Dieter F. Uchtdorf Cannot Save You

At times like this, the elixir of postmodernity is at its strongest: there is no history–only narratives. Hagiography (a narrative that paints its subject in a particularly effusive light, typically in a religious context e.g. George Q. Cannon’s biography of Joseph Smith or the early religious biographies of say, Simon Stylites) is, while sometimes a beautiful thing, also a dangerous thing. The propensity for crafting it is natural–particularly if it’s a powerful person whom we think promotes policies that resonate with our own predispositions (or, at least, we assume their policies will bother us less).

Whether we are depicting the Saints of old or the Saints of today, we run the real risk of putting another complicated human in the service of our ideology. As a large body of work has now shown, the stories that activists tell about themselves, the movement, and the institution that they are agitating can be at least as influential as the deeper, structural forces bounding it.  Any successful movement does not just need adversaries to mobilize people against; they need advocates that exist both in actuality and in the much more usable, mythologized form. President (now Elder) Dieter F. Uchtdorf has become the embodiment of the usable myth–ready made to validate everything We Wish Mormonism Could Be.

That the Uchtdorf mystique exists is not terribly remarkable in its own right: leaders enjoy different reputations at different times, and with respect to him, he sacrificed aspects of global relevance in order to engage in Church service. Mormons–and Western Mormons, in particular–been guilty of crafting an Uchtdorf Cult of Personality. For Latter-day Saints who don’t exactly identify with the Intermountain Magisterium, he, at least, seems different–and in some ways, is different. A  speaker with the capacity to speak to a wide array of audiences, it is no surprise that he has attracted a coalition of devotees. Some love that he admitted church leaders have committed errors. Some appreciate his proactive voice for crafting immigration legislation that isn’t hostile to undocumented immigrants.  He has expressed support for openness in church history, a spirit of inclusivity, and compassion for refugees. And some think he, frankly, looks fantastic on television. He was the Mormon Cult of Personality that few felt eager to condemn, including those given to condemning it.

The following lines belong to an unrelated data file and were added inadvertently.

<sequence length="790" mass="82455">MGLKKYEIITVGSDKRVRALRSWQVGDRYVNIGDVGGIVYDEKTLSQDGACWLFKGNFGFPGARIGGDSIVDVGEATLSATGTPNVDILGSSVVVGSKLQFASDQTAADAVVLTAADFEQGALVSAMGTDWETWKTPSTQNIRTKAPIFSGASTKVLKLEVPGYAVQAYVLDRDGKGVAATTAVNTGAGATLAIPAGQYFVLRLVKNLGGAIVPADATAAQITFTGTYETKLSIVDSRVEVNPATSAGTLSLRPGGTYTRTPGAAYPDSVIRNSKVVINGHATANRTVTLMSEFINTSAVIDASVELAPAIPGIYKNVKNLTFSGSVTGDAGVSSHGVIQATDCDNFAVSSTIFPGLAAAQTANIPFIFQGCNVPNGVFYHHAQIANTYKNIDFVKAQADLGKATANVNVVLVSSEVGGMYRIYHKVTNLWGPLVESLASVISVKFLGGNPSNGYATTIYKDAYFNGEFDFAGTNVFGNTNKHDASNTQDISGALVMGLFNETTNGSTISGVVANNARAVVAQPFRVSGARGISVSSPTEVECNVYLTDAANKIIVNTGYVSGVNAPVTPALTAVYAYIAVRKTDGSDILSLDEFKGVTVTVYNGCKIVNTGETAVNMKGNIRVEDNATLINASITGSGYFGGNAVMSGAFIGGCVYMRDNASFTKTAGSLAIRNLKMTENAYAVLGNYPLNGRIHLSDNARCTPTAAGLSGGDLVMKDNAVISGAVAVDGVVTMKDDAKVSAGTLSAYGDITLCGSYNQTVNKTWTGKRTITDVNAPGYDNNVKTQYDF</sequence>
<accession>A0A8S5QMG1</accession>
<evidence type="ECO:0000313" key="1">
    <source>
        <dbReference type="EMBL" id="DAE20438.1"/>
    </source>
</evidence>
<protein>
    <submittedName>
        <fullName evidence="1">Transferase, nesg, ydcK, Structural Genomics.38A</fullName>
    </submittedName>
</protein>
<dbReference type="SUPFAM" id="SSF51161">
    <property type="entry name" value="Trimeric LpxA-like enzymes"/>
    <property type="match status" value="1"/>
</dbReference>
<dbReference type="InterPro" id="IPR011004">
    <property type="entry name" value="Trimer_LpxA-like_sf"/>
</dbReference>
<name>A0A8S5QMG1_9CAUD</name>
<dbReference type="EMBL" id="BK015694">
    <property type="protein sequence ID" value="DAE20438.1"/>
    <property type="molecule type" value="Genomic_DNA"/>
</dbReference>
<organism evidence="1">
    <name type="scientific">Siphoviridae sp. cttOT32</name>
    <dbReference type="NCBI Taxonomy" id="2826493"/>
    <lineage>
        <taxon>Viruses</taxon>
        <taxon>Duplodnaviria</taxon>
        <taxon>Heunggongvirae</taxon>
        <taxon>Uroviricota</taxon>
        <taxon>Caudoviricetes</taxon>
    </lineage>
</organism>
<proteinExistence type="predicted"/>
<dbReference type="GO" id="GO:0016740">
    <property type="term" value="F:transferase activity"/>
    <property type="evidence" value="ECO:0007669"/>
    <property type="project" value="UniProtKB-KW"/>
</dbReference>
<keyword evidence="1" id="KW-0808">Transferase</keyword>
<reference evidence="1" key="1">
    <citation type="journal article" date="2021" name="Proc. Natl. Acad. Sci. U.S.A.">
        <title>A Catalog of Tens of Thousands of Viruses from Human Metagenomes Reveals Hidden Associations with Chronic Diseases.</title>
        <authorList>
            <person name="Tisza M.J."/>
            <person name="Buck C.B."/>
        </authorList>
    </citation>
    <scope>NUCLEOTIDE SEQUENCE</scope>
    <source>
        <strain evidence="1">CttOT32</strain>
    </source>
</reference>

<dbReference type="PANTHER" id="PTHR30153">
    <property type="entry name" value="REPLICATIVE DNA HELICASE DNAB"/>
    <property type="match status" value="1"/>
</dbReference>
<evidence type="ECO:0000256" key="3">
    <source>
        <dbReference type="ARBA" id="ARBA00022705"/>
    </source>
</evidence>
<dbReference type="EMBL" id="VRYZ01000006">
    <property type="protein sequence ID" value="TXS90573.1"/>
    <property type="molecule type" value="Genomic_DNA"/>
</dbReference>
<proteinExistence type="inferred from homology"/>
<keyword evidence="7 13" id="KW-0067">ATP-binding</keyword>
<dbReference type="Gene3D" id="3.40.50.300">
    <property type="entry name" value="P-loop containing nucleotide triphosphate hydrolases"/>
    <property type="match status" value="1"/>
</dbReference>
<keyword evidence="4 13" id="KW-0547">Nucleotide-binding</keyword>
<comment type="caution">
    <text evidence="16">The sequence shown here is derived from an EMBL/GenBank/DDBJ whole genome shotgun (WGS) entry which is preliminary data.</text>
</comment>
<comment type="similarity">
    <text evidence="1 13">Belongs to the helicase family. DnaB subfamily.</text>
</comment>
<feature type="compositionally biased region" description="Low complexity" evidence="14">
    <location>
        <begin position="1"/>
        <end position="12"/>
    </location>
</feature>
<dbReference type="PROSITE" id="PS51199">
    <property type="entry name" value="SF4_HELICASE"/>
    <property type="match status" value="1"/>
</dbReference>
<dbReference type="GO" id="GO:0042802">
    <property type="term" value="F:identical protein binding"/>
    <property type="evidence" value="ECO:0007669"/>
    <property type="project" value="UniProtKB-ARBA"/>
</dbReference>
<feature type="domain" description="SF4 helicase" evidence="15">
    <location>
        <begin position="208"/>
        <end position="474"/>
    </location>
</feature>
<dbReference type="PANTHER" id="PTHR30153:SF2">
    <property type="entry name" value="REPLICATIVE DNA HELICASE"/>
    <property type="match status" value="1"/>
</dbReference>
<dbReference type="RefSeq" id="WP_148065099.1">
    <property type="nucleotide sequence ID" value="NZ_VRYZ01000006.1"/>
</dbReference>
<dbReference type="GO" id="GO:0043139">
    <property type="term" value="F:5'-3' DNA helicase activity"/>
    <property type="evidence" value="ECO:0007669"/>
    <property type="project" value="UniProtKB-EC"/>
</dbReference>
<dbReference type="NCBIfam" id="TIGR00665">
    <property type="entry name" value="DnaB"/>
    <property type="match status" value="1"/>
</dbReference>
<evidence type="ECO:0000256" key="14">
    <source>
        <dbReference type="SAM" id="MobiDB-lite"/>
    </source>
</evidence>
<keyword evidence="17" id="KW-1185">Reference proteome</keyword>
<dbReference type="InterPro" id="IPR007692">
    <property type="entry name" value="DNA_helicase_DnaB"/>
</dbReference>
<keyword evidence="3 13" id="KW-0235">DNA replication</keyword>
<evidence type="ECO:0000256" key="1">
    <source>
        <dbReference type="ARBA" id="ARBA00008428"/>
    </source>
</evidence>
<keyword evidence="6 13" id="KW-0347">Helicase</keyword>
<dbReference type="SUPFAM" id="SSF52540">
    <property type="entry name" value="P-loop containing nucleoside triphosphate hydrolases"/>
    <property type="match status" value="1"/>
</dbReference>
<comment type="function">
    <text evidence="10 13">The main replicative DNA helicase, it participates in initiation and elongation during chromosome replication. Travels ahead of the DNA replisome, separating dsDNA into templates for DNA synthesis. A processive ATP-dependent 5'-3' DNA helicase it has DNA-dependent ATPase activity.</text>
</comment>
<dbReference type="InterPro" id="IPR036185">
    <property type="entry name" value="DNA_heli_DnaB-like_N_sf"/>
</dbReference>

But he, like any other figure (political or ecclesiastical) is given to making decisions that we may not  like. He stood alongside the Quorum of the Twelve and First Presidency  in denying Ordain Women’s appeal (see also here). Hugh B. Brown (noted for his support for civil rights legislation), for example, opposed the civil disobedience advocated by Dr. Martin Luther King. James E. Faust, perhaps one of the more civil rights minded Latter-day Saints in 1960s Utah (a low bar), felt similarly.  Meanwhile, the same man who wrote The Kolob Theorem (much derided among the Mormon literati for taking Book of Abraham cosmology altogether too seriously) also advocated for a more proactive effort of including Ghanaian Saints in the proselytizing efforts.  We do the figures we claim to revere a disservice when we latch onto them as leaders who, we hope, we save the Saints from other leaders and perhaps, themselves.

Uchtdorf’s position on homosexuality can serve as a case in point. My commentary ought not be construed as condemnatory or dismissive of the genuine pain and anxiety experienced by those who experience same-sex attraction or self-identify as Gay, Lesbian and Mormon; it is entirely compatible with any given position on sexual identity in Mormonism.  Rather, it is an exploration of the myth-making in Mormonism–and how, in spite of what we call our most honorable intentions, we can re-shape a history after an image of our own making–a process with which Mormon folklorists are all too familiar (seagulls, mantles, and broken glass shards come most readily to mind). Whether that image is beautiful, commendable, or politically useful, it represents a history written of expedience–and should be explicitly understood as such.